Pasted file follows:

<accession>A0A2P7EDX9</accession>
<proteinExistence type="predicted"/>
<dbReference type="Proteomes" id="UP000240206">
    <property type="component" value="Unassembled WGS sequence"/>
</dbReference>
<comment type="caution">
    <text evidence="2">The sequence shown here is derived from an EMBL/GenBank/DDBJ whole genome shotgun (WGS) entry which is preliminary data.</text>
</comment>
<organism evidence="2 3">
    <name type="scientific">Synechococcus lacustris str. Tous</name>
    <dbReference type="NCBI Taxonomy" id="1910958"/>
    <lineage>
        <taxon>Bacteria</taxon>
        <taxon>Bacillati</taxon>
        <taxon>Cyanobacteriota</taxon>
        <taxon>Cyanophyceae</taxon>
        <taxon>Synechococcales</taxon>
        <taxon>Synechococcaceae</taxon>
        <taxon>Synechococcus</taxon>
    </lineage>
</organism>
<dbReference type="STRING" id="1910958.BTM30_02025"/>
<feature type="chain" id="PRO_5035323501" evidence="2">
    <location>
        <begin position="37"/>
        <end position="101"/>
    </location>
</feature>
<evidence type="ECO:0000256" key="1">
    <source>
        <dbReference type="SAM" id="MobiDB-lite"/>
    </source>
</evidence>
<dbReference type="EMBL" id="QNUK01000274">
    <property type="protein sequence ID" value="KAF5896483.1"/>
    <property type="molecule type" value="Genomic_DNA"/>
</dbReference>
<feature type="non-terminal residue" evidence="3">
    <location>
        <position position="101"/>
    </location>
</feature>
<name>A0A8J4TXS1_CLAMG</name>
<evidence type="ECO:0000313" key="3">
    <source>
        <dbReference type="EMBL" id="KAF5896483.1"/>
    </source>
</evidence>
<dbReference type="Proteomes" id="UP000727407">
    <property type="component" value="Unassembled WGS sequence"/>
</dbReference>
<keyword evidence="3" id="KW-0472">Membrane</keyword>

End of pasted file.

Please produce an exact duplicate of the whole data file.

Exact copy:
<accession>A0A2P7EDX9</accession>
<proteinExistence type="predicted"/>
<dbReference type="Proteomes" id="UP000240206">
    <property type="component" value="Unassembled WGS sequence"/>
</dbReference>
<comment type="caution">
    <text evidence="2">The sequence shown here is derived from an EMBL/GenBank/DDBJ whole genome shotgun (WGS) entry which is preliminary data.</text>
</comment>
<organism evidence="2 3">
    <name type="scientific">Synechococcus lacustris str. Tous</name>
    <dbReference type="NCBI Taxonomy" id="1910958"/>
    <lineage>
        <taxon>Bacteria</taxon>
        <taxon>Bacillati</taxon>
        <taxon>Cyanobacteriota</taxon>
        <taxon>Cyanophyceae</taxon>
        <taxon>Synechococcales</taxon>
        <taxon>Synechococcaceae</taxon>
        <taxon>Synechococcus</taxon>
    </lineage>
</organism>
<dbReference type="STRING" id="1910958.BTM30_02025"/>
<feature type="chain" id="PRO_5035323501" evidence="2">
    <location>
        <begin position="37"/>
        <end position="101"/>
    </location>
</feature>
<evidence type="ECO:0000256" key="1">
    <source>
        <dbReference type="SAM" id="MobiDB-lite"/>
    </source>
</evidence>
<dbReference type="EMBL" id="QNUK01000274">
    <property type="protein sequence ID" value="KAF5896483.1"/>
    <property type="molecule type" value="Genomic_DNA"/>
</dbReference>
<feature type="non-terminal residue" evidence="3">
    <location>
        <position position="101"/>
    </location>
</feature>
<name>A0A8J4TXS1_CLAMG</name>
<evidence type="ECO:0000313" key="3">
    <source>
        <dbReference type="EMBL" id="KAF5896483.1"/>
    </source>
</evidence>
<dbReference type="Proteomes" id="UP000727407">
    <property type="component" value="Unassembled WGS sequence"/>
</dbReference>
<keyword evidence="3" id="KW-0472">Membrane</keyword>